Responsibility without Access
The National Security Council and Paul O'Neill.
January 21, 2004
Discussing the case for the Iraq war in an interview with TIME, O'Neill, who sat on the National Security Council, says the focus was on Saddam from the early days of the Administration. He offers the most skeptical view of the case for war ever put forward by a top Administration official. "In the 23 months I was there, I never saw anything that I would characterize as evidence of weapons of mass destruction," he told TIME… A top Administration official says of the wmd intelligence: "That information was on a need- to-know basis. He wouldn't have been in a position to see it."This commentary is not about Paul O’Neill. He is not the issue, only the occasion of it. He expects the public to believe him when he says that while on the National Security Council he never saw evidence of weapons of mass destruction. Under usual circumstances, some would believe him and some wouldn’t. That’s the way it is with people like O’Neill, who was fired from his position as Secretary of the Treasury. Those who don’t like him will not believe him on the grounds that he has a terminal case of sour grapes.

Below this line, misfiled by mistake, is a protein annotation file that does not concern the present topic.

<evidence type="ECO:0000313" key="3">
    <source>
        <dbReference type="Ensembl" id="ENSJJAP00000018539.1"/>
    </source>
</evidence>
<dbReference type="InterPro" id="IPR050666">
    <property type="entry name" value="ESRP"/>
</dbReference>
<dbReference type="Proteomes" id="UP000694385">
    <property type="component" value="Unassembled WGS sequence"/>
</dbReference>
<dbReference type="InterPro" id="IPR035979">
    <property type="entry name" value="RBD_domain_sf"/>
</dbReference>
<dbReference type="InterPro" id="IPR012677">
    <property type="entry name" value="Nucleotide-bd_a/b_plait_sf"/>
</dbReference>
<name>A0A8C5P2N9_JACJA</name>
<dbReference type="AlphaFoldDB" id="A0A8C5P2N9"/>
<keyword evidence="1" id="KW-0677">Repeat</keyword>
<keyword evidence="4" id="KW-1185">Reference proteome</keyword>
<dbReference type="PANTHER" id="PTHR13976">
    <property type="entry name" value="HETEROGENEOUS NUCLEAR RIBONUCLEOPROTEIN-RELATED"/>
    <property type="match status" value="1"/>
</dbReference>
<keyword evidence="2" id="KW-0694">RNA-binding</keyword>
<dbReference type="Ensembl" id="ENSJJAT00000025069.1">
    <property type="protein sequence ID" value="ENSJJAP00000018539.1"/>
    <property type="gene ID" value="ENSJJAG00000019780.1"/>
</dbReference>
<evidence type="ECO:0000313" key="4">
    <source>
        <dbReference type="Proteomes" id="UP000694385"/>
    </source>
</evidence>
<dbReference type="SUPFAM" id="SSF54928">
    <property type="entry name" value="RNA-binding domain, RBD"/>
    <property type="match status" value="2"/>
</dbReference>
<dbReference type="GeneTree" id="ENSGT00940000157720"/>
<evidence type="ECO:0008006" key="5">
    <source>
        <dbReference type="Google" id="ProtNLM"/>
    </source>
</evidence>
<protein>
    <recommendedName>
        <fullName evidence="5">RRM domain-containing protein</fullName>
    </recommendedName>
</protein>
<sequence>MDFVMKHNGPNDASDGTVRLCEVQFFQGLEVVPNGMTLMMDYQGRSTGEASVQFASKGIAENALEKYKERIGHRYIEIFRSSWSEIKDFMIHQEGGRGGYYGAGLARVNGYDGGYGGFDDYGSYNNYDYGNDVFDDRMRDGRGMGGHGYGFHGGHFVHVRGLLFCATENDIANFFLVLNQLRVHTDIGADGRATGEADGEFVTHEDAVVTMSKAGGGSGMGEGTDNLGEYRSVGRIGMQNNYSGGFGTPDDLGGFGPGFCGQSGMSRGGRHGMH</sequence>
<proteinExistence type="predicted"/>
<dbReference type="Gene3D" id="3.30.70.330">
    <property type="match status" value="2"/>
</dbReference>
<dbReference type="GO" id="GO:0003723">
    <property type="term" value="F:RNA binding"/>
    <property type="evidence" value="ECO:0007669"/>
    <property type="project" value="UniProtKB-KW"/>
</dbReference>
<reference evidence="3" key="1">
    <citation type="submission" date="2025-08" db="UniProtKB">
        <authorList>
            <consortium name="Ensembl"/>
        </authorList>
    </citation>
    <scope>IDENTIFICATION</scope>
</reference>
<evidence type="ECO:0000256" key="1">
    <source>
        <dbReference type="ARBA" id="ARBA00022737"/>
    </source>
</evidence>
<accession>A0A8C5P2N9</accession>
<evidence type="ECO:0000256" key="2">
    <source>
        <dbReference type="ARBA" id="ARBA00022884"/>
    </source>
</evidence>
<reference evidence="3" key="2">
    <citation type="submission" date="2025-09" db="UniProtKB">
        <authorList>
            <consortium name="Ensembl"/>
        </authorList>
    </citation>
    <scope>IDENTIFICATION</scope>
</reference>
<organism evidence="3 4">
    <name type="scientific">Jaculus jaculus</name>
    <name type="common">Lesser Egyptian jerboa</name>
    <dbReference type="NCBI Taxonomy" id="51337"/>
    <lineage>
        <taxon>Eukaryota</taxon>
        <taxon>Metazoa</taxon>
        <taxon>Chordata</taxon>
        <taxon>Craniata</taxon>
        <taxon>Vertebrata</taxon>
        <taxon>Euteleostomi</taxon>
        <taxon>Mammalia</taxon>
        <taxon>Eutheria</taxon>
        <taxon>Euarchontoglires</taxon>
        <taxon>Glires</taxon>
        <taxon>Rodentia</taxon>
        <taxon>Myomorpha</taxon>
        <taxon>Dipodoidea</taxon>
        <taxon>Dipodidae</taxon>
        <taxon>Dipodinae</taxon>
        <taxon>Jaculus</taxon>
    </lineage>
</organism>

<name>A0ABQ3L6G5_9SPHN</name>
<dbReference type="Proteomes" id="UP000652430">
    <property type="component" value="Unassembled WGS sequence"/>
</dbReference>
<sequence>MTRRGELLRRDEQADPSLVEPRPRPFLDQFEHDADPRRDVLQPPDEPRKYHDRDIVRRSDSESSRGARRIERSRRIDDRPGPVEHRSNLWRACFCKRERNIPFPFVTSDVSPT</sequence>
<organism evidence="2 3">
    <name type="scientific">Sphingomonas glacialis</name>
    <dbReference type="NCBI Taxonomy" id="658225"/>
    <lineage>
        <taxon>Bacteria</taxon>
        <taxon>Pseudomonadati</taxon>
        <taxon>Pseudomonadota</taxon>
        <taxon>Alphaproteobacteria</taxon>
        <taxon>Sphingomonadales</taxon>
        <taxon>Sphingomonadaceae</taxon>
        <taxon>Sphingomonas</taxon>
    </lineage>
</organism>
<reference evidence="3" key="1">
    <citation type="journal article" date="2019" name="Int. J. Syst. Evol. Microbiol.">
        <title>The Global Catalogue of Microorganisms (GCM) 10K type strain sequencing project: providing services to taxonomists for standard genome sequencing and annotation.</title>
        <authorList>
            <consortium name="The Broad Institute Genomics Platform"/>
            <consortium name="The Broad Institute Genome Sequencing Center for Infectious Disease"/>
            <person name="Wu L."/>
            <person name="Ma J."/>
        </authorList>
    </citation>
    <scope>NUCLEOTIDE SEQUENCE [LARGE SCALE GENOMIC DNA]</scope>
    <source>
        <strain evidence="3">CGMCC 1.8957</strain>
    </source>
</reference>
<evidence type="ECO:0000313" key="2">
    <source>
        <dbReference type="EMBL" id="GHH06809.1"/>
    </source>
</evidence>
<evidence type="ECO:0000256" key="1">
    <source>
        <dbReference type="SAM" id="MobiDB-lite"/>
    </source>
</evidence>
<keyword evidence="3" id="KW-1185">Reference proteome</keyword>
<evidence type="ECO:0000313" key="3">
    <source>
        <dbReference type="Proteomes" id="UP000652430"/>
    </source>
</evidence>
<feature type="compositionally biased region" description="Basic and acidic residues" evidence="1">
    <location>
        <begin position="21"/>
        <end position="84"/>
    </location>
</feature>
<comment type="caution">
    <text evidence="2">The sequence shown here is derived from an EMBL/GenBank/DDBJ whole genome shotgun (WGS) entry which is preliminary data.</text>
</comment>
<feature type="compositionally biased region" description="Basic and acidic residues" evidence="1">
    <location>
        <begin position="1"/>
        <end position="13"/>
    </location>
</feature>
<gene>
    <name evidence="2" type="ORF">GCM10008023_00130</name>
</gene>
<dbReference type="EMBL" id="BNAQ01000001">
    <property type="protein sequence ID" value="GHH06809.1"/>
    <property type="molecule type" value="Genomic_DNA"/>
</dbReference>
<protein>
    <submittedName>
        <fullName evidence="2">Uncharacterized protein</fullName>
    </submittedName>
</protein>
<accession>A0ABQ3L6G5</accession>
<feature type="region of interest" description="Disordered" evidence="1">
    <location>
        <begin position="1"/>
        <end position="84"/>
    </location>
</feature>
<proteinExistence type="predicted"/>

The circumstances are unusual, however. The administration freely admits that they withheld crucial information from him when he was a member of the National Security Council. "That information was on a need- to-know basis. He wouldn't have been in a position to see it," a top official says. Then what was he doing on the National Security Council? Why is there a National Security Council, if all its members don’t know what’s going on? The deliberations of the National Security Council were an insulting charade and a waste of time, if some of its members were construed by others as “not having a need to know” about weapons of mass destruction, the most pressing national security issue in those months.
O’Neill was given responsibility without access. In his case, it was access to information; sometimes it is access to authority or power. Weak and fearful leaders grant responsibility without access to people whose ideas and leadership they fear, in order to isolate them from leadership and neutralize their ideas.
Several years ago I was asked to sit on the bio-ethics committee of a local hospital. I knew something about it and was deeply interested, but when I learned that the medical and adminstrative staff could (and therefore likely would) ignore the committee at will, I declined the invitation. I wasn’t any big fish, but I had better uses for my time than to be part of a window-dressing committee.
So, if they evaluate their situation, do some members of the National Security Council have better uses for their time. The only ones who count are Those in a Position to Know - whoever they are.
About the Author:
Barnabas believes that the 2004 campaign will be the hairiest and scariest of his lifetime.
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